“Hello, ma’am.” He smiled broadly and waved.
I was walking Polly. I smiled back, though not quite as widely. “Hi, how are you?”
“I’m super fantastic. How are you?”
When the pandemic began, I reluctantly quit volunteering at the JCCM food pantry. One of the regular clients was Jeffrey. I have written about him in this space before. Homeless, few possessions—what he can carry in a backpack—always smiling, yes, always, and with a pep in his step.
“I’m super fantastic too, thank you.”
“You have a great day, ma’am.”
How could I not respond that I am super fantastic?
I have a roof over my head. I live in comfortable surroundings. I have a closet and dresser full of clothes, shoes, hats, and coats. My refrigerator and kitchen cupboards are full as is my stomach. I have a book shelf full of books to read and electronics to utilize. I drive a bad-ass truck with a tank full of gas that takes me wherever I want and need to go. I have friends and family who ‘get me’ and love me. I have a loving, sweet, gentle dog. I am retired and I have my health.
How could I not be super fantastic? I have so much more than Jeffrey.
Or do I?
If I didn’t have all of the above, would I genuinely and sincerely be able to say I’m super fantastic?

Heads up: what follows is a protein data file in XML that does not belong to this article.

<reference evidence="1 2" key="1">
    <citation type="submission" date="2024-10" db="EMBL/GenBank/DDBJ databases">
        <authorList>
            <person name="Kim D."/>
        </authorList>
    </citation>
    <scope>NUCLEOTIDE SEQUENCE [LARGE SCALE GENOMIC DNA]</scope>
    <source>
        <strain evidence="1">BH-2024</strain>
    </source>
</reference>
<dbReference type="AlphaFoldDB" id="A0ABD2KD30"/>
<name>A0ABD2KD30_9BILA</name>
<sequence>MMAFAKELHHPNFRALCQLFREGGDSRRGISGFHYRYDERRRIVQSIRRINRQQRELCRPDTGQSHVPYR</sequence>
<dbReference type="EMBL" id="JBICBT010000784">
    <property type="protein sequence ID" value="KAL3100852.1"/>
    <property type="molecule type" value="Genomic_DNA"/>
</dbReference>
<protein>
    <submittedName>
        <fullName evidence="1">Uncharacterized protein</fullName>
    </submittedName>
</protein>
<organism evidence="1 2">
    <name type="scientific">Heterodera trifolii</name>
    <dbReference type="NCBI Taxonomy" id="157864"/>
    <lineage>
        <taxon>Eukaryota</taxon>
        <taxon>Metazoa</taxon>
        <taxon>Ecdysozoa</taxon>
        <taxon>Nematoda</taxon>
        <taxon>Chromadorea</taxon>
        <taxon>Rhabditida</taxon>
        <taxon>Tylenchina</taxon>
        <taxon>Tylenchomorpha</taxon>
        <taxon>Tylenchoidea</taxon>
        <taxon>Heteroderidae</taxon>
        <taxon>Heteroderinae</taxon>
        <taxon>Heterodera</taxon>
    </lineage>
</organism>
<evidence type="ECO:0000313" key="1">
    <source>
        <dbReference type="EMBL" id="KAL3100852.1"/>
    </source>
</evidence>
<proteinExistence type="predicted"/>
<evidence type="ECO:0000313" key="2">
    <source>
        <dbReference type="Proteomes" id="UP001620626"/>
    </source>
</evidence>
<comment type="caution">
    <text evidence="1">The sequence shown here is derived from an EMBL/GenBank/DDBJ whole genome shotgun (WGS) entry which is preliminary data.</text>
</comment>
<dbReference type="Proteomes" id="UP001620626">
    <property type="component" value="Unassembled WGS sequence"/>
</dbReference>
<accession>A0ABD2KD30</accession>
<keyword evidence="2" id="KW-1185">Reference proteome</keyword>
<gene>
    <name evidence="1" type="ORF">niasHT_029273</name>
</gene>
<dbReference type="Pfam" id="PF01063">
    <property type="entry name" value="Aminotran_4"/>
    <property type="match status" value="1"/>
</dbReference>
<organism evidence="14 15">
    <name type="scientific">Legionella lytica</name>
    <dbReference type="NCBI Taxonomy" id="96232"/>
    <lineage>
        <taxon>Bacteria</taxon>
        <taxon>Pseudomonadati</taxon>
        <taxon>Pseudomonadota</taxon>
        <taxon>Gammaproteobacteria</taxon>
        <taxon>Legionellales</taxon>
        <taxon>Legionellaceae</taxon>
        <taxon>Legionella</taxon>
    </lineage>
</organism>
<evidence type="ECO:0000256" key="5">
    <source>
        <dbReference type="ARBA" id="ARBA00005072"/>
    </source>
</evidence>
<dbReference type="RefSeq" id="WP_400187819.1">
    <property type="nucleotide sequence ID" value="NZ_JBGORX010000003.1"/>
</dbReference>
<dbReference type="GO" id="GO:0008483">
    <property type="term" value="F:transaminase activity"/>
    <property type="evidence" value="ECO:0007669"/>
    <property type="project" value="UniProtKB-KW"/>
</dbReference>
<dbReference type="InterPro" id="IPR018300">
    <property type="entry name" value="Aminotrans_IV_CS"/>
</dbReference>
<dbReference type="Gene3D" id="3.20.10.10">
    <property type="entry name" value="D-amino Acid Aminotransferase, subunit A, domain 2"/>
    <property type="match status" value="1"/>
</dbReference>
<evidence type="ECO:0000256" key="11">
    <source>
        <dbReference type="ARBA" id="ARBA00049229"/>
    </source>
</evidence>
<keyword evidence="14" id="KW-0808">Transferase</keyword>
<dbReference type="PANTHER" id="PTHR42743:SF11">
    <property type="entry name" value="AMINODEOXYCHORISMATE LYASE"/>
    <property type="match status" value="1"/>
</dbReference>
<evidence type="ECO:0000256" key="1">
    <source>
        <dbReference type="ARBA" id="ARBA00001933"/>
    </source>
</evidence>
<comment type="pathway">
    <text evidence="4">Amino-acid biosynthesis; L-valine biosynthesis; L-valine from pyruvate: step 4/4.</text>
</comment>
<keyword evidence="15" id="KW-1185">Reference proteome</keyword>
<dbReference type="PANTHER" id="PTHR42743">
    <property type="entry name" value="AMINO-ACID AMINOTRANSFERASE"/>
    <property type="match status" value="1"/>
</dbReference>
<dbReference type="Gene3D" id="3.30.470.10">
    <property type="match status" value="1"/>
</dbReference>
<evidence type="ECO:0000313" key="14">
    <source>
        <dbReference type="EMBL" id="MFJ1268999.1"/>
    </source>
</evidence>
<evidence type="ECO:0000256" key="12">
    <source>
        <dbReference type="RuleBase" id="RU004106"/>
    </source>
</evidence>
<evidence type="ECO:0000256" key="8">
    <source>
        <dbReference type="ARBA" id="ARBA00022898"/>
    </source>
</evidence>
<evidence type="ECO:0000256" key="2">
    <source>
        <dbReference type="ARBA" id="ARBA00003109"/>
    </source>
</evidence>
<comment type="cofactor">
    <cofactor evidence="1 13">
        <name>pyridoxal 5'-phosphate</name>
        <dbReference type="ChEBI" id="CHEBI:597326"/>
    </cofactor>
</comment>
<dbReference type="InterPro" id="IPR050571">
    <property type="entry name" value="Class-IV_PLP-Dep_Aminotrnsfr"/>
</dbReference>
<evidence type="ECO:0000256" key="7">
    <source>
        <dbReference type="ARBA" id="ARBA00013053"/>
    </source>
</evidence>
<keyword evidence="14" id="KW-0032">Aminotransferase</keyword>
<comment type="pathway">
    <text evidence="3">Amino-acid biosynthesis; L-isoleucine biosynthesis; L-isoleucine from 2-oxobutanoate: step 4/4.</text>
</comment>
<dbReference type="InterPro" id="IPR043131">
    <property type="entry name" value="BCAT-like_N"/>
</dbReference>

I don’t think it’s about comparing how much stuff either of us have anyway. It’s about knowing Who you are and to Whom you belong and Jeffrey is all in, 100% positive, without any doubt whatsoever sure of Who he is and to Whom he belongs.
My oldest son sent me a birthday card in which he wrote:
Has your latest year of birth been mostly happy? Well, whether or not, I hope you are well. Love, C.
Between isolating (due to the pandemic); enduring the insufferable Mr. Trump; mourning COVID deaths, gun violence, and civil rights injustices; and divorcing, year 62 was challenging. But what year of life for anyone isn’t challenging?
I answered my son, that yes, I am happy. Upon further reflection of my son’s use of the word ‘well,’ I’d say I am well–it is well with my soul. (Horatio Spafford)
Like Paul, “I am not saying this because I am in need, for I have learned to be content whatever the circumstances.” (Philippians 4:11). Of all people, Paul knew what it was to suffer—wrongfully imprisoned multiple times, beaten, stoned, shipwrecked, abandoned, whipped—still he did not lose heart.
Even though our outer nature is wasting away, our inner nature is being renewed day by day. For this slight momentary affliction is preparing us for an eternal weight of glory beyond all measure, because we look not at what can be seen but at what cannot be seen; for what can be seen is temporary, but what cannot be seen is eternal. 2 Corinthians 4: 16-18
In other words:
All this love we are reaching to be one with begins with seeing the beauty of our own selves… Without any need to be perfect… The way God loves us… In each rising discovery that we are beautiful in the way God knows beauty the world we have all made up together becomes more beautiful… And so Creation extends, through consciousness, by transforming all that we made up, into Light… J.F.
I’m super fantastic!
And so are you!